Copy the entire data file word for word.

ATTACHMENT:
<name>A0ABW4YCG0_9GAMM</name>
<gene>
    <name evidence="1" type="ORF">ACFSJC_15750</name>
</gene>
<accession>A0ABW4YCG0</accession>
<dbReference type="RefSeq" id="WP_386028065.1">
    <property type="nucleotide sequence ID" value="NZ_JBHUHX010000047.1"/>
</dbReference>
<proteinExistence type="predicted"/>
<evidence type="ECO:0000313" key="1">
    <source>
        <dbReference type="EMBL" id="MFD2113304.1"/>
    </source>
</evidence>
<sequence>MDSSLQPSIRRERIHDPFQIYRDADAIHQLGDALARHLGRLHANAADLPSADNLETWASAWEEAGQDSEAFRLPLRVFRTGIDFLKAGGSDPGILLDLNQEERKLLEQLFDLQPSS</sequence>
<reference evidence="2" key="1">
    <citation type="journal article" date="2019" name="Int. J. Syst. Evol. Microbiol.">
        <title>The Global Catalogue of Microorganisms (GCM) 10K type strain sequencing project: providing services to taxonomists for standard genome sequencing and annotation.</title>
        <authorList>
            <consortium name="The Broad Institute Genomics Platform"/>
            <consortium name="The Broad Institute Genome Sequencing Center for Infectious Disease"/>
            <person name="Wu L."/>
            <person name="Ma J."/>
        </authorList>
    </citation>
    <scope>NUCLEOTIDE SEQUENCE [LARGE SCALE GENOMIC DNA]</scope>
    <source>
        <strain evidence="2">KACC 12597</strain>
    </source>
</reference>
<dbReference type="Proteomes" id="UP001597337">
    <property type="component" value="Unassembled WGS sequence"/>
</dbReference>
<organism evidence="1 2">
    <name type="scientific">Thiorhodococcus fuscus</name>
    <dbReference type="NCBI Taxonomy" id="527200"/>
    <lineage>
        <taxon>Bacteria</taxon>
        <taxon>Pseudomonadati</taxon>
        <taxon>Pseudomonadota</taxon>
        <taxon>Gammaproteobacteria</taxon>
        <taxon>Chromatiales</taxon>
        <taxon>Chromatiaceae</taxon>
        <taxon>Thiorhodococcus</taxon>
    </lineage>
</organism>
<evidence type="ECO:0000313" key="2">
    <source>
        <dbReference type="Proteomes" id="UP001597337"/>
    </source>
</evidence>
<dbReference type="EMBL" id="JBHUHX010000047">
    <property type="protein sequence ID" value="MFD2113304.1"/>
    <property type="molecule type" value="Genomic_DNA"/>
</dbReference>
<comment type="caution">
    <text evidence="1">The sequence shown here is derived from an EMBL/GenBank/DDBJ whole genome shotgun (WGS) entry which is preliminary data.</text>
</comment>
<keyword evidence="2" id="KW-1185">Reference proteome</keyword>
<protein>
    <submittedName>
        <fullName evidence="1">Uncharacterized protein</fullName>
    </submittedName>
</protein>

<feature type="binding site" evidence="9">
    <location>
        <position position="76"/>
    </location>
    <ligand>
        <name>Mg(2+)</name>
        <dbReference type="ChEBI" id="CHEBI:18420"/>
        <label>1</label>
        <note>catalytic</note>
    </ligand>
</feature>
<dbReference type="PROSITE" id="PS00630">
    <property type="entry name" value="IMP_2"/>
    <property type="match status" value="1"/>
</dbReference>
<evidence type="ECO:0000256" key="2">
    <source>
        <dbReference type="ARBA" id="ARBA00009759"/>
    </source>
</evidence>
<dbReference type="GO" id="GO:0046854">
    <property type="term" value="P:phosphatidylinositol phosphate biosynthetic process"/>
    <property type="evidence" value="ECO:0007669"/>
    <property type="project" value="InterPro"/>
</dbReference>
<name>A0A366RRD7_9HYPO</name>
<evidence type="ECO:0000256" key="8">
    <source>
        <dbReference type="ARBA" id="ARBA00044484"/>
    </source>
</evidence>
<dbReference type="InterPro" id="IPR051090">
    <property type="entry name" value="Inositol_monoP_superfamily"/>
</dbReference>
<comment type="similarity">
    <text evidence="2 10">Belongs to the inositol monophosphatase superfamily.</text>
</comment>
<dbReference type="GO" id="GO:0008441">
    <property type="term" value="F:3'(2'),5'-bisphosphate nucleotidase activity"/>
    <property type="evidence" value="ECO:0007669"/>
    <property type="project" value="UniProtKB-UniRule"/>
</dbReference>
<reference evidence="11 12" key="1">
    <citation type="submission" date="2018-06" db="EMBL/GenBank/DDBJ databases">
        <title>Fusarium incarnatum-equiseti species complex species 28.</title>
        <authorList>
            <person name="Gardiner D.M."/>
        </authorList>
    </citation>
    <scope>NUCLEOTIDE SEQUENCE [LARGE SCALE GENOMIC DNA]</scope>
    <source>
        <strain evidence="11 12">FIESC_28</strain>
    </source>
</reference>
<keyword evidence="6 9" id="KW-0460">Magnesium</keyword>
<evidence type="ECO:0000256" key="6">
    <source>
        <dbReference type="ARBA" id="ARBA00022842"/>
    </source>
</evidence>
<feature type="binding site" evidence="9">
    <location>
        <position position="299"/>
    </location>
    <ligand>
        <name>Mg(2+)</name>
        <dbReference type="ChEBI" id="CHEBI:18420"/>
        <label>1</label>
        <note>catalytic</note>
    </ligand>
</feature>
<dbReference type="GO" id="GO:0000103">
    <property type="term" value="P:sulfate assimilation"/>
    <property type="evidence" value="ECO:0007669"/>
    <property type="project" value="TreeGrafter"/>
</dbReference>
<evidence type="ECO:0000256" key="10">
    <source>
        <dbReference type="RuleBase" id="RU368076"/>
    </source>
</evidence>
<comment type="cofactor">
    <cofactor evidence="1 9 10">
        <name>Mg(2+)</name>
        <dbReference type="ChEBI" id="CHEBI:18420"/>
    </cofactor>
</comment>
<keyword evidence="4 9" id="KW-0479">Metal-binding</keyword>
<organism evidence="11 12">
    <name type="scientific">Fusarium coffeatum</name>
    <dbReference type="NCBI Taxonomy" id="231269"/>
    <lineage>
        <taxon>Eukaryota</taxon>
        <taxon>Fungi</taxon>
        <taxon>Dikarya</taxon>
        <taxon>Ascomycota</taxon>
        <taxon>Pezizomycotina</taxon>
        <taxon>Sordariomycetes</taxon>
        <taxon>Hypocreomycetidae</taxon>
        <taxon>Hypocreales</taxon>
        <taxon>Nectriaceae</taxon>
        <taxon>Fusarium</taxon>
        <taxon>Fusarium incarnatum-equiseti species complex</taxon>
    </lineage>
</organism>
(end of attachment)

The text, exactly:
<name>A0ABW4YCG0_9GAMM</name>
<gene>
    <name evidence="1" type="ORF">ACFSJC_15750</name>
</gene>
<accession>A0ABW4YCG0</accession>
<dbReference type="RefSeq" id="WP_386028065.1">
    <property type="nucleotide sequence ID" value="NZ_JBHUHX010000047.1"/>
</dbReference>
<proteinExistence type="predicted"/>
<evidence type="ECO:0000313" key="1">
    <source>
        <dbReference type="EMBL" id="MFD2113304.1"/>
    </source>
</evidence>
<sequence>MDSSLQPSIRRERIHDPFQIYRDADAIHQLGDALARHLGRLHANAADLPSADNLETWASAWEEAGQDSEAFRLPLRVFRTGIDFLKAGGSDPGILLDLNQEERKLLEQLFDLQPSS</sequence>
<reference evidence="2" key="1">
    <citation type="journal article" date="2019" name="Int. J. Syst. Evol. Microbiol.">
        <title>The Global Catalogue of Microorganisms (GCM) 10K type strain sequencing project: providing services to taxonomists for standard genome sequencing and annotation.</title>
        <authorList>
            <consortium name="The Broad Institute Genomics Platform"/>
            <consortium name="The Broad Institute Genome Sequencing Center for Infectious Disease"/>
            <person name="Wu L."/>
            <person name="Ma J."/>
        </authorList>
    </citation>
    <scope>NUCLEOTIDE SEQUENCE [LARGE SCALE GENOMIC DNA]</scope>
    <source>
        <strain evidence="2">KACC 12597</strain>
    </source>
</reference>
<dbReference type="Proteomes" id="UP001597337">
    <property type="component" value="Unassembled WGS sequence"/>
</dbReference>
<organism evidence="1 2">
    <name type="scientific">Thiorhodococcus fuscus</name>
    <dbReference type="NCBI Taxonomy" id="527200"/>
    <lineage>
        <taxon>Bacteria</taxon>
        <taxon>Pseudomonadati</taxon>
        <taxon>Pseudomonadota</taxon>
        <taxon>Gammaproteobacteria</taxon>
        <taxon>Chromatiales</taxon>
        <taxon>Chromatiaceae</taxon>
        <taxon>Thiorhodococcus</taxon>
    </lineage>
</organism>
<evidence type="ECO:0000313" key="2">
    <source>
        <dbReference type="Proteomes" id="UP001597337"/>
    </source>
</evidence>
<dbReference type="EMBL" id="JBHUHX010000047">
    <property type="protein sequence ID" value="MFD2113304.1"/>
    <property type="molecule type" value="Genomic_DNA"/>
</dbReference>
<comment type="caution">
    <text evidence="1">The sequence shown here is derived from an EMBL/GenBank/DDBJ whole genome shotgun (WGS) entry which is preliminary data.</text>
</comment>
<keyword evidence="2" id="KW-1185">Reference proteome</keyword>
<protein>
    <submittedName>
        <fullName evidence="1">Uncharacterized protein</fullName>
    </submittedName>
</protein>

<feature type="binding site" evidence="9">
    <location>
        <position position="76"/>
    </location>
    <ligand>
        <name>Mg(2+)</name>
        <dbReference type="ChEBI" id="CHEBI:18420"/>
        <label>1</label>
        <note>catalytic</note>
    </ligand>
</feature>
<dbReference type="PROSITE" id="PS00630">
    <property type="entry name" value="IMP_2"/>
    <property type="match status" value="1"/>
</dbReference>
<evidence type="ECO:0000256" key="2">
    <source>
        <dbReference type="ARBA" id="ARBA00009759"/>
    </source>
</evidence>
<dbReference type="GO" id="GO:0046854">
    <property type="term" value="P:phosphatidylinositol phosphate biosynthetic process"/>
    <property type="evidence" value="ECO:0007669"/>
    <property type="project" value="InterPro"/>
</dbReference>
<name>A0A366RRD7_9HYPO</name>
<evidence type="ECO:0000256" key="8">
    <source>
        <dbReference type="ARBA" id="ARBA00044484"/>
    </source>
</evidence>
<dbReference type="InterPro" id="IPR051090">
    <property type="entry name" value="Inositol_monoP_superfamily"/>
</dbReference>
<comment type="similarity">
    <text evidence="2 10">Belongs to the inositol monophosphatase superfamily.</text>
</comment>
<dbReference type="GO" id="GO:0008441">
    <property type="term" value="F:3'(2'),5'-bisphosphate nucleotidase activity"/>
    <property type="evidence" value="ECO:0007669"/>
    <property type="project" value="UniProtKB-UniRule"/>
</dbReference>
<reference evidence="11 12" key="1">
    <citation type="submission" date="2018-06" db="EMBL/GenBank/DDBJ databases">
        <title>Fusarium incarnatum-equiseti species complex species 28.</title>
        <authorList>
            <person name="Gardiner D.M."/>
        </authorList>
    </citation>
    <scope>NUCLEOTIDE SEQUENCE [LARGE SCALE GENOMIC DNA]</scope>
    <source>
        <strain evidence="11 12">FIESC_28</strain>
    </source>
</reference>
<keyword evidence="6 9" id="KW-0460">Magnesium</keyword>
<evidence type="ECO:0000256" key="6">
    <source>
        <dbReference type="ARBA" id="ARBA00022842"/>
    </source>
</evidence>
<feature type="binding site" evidence="9">
    <location>
        <position position="299"/>
    </location>
    <ligand>
        <name>Mg(2+)</name>
        <dbReference type="ChEBI" id="CHEBI:18420"/>
        <label>1</label>
        <note>catalytic</note>
    </ligand>
</feature>
<dbReference type="GO" id="GO:0000103">
    <property type="term" value="P:sulfate assimilation"/>
    <property type="evidence" value="ECO:0007669"/>
    <property type="project" value="TreeGrafter"/>
</dbReference>
<evidence type="ECO:0000256" key="10">
    <source>
        <dbReference type="RuleBase" id="RU368076"/>
    </source>
</evidence>
<comment type="cofactor">
    <cofactor evidence="1 9 10">
        <name>Mg(2+)</name>
        <dbReference type="ChEBI" id="CHEBI:18420"/>
    </cofactor>
</comment>
<keyword evidence="4 9" id="KW-0479">Metal-binding</keyword>
<organism evidence="11 12">
    <name type="scientific">Fusarium coffeatum</name>
    <dbReference type="NCBI Taxonomy" id="231269"/>
    <lineage>
        <taxon>Eukaryota</taxon>
        <taxon>Fungi</taxon>
        <taxon>Dikarya</taxon>
        <taxon>Ascomycota</taxon>
        <taxon>Pezizomycotina</taxon>
        <taxon>Sordariomycetes</taxon>
        <taxon>Hypocreomycetidae</taxon>
        <taxon>Hypocreales</taxon>
        <taxon>Nectriaceae</taxon>
        <taxon>Fusarium</taxon>
        <taxon>Fusarium incarnatum-equiseti species complex</taxon>
    </lineage>
</organism>